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Effects of Sleep after Experimental Trauma on Intrusive Emotional Memories


Kleim, Birgit; Wysokowsky, Julia; Schmid, Nuria; Seifritz, Erich; Rasch, Björn (2016). Effects of Sleep after Experimental Trauma on Intrusive Emotional Memories. Sleep, 39(12):2125-2132.

Abstract

STUDY OBJECTIVES: To investigate sleep's effect in the immediate aftermath of experiencing an analog trauma in the laboratory on reducing intrusive emotional memory formation.

METHODS: Sixty-five healthy women were exposed to an experimental laboratory trauma. They viewed a neutral and a trauma film in the laboratory and were randomly allocated to either a group that slept following film viewing or a group that remained awake. Sleep was recorded with electroencephalogram in a subgroup of participants in the sleep group. All participants recorded intrusive memories in the week following the film.

RESULTS: The sleep group experienced fewer and less distressing intrusive trauma memories compared to the wake group. These effects were particularly evident toward the end of the week. Duration spent in stage N2 as opposed to light N1 sleep, a higher number of fast parietal sleep spindles and a lower rapid eye movement sleep density predicted intrusion frequency.

CONCLUSIONS: Our results have clinical implications and set the ground for early-intervention sleep studies following trauma and prevention of chronic posttrauma disorders.

Abstract

STUDY OBJECTIVES: To investigate sleep's effect in the immediate aftermath of experiencing an analog trauma in the laboratory on reducing intrusive emotional memory formation.

METHODS: Sixty-five healthy women were exposed to an experimental laboratory trauma. They viewed a neutral and a trauma film in the laboratory and were randomly allocated to either a group that slept following film viewing or a group that remained awake. Sleep was recorded with electroencephalogram in a subgroup of participants in the sleep group. All participants recorded intrusive memories in the week following the film.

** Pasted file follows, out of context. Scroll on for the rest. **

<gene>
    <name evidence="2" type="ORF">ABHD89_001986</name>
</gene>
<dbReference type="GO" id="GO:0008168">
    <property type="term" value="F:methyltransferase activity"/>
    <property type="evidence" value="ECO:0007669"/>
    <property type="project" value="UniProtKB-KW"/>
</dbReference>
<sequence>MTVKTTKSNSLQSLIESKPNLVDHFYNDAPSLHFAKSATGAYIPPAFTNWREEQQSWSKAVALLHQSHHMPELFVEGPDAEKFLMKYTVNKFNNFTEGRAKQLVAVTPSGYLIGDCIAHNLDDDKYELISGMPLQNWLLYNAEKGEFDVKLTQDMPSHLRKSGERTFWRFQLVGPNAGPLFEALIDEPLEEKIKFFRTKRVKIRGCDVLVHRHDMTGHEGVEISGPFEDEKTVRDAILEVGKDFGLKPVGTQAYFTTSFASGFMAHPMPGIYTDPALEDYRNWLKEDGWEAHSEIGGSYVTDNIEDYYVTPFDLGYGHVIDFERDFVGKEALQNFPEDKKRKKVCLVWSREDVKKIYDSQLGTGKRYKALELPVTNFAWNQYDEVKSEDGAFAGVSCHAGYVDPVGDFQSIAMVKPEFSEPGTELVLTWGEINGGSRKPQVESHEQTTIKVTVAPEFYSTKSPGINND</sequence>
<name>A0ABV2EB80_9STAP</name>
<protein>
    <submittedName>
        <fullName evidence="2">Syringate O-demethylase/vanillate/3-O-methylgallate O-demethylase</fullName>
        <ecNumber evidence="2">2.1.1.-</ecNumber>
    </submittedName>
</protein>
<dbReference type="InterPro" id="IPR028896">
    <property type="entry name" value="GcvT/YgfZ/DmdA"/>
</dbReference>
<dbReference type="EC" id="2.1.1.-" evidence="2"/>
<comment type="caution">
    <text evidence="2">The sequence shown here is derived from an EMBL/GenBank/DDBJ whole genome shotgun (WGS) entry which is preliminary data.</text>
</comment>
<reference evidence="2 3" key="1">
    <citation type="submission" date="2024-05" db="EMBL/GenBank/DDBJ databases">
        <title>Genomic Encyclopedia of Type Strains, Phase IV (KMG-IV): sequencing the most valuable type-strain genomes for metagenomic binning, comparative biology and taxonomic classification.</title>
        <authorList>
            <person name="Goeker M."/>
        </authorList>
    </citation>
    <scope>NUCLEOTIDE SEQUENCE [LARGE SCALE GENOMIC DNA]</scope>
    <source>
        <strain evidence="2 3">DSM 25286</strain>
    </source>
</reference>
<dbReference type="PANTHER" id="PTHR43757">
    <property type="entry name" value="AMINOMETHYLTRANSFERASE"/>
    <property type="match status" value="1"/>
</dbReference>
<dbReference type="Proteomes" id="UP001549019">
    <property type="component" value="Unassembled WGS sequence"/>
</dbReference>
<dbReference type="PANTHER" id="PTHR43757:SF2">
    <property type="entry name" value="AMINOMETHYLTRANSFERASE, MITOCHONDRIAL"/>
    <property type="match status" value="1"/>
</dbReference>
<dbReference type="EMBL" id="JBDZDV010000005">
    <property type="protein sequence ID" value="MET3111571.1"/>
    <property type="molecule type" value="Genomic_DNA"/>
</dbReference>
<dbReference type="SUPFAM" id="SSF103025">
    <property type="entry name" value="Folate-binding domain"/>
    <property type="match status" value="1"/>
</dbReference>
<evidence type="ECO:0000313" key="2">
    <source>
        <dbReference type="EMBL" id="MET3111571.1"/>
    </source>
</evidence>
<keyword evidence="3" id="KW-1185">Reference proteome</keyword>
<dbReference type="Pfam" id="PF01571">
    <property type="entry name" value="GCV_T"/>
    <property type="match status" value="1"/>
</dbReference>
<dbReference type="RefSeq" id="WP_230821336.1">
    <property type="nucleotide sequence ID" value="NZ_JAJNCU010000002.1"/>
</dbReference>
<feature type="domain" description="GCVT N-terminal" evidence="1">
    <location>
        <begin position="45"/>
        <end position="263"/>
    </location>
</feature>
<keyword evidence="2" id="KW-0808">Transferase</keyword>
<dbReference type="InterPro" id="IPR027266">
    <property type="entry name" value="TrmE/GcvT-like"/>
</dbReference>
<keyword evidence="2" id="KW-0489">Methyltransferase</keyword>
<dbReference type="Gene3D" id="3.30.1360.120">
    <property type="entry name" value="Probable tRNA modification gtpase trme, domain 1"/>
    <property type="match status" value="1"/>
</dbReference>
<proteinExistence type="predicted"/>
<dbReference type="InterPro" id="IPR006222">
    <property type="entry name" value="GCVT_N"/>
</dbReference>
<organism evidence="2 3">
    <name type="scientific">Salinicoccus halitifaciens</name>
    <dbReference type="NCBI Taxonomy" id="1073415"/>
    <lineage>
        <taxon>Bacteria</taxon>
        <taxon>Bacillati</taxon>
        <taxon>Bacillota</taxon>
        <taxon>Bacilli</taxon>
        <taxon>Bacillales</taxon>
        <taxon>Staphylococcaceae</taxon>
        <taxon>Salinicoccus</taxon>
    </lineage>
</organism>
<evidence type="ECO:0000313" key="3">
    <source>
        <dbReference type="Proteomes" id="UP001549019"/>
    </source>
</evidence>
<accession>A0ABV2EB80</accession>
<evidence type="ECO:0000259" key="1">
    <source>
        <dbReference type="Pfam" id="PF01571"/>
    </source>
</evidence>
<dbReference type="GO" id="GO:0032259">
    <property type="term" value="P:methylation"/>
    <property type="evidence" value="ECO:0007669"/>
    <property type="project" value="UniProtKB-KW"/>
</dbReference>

RESULTS: The sleep group experienced fewer and less distressing intrusive trauma memories compared to the wake group. These effects were particularly evident toward the end of the week. Duration spent in stage N2 as opposed to light N1 sleep, a higher number of fast parietal sleep spindles and a lower rapid eye movement sleep density predicted intrusion frequency.

CONCLUSIONS: Our results have clinical implications and set the ground for early-intervention sleep studies following trauma and prevention of chronic posttrauma disorders.

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Additional indexing

Item Type:Journal Article, refereed, original work
Communities & Collections:04 Faculty of Medicine > Psychiatric University Hospital Zurich > Clinic for Psychiatry, Psychotherapy, and Psychosomatics
06 Faculty of Arts > Institute of Psychology
Dewey Decimal Classification:150 Psychology
Language:English
Date:1 December 2016
Deposited On:14 Feb 2018 09:46
Last Modified:13 Apr 2018 11:37
Publisher:American Academy of Sleep Medicine
ISSN:0161-8105
OA Status:Closed
Free access at:Publisher DOI. An embargo period may apply.
Publisher DOI:https://doi.org/10.5665/sleep.6310
PubMed ID:27748249

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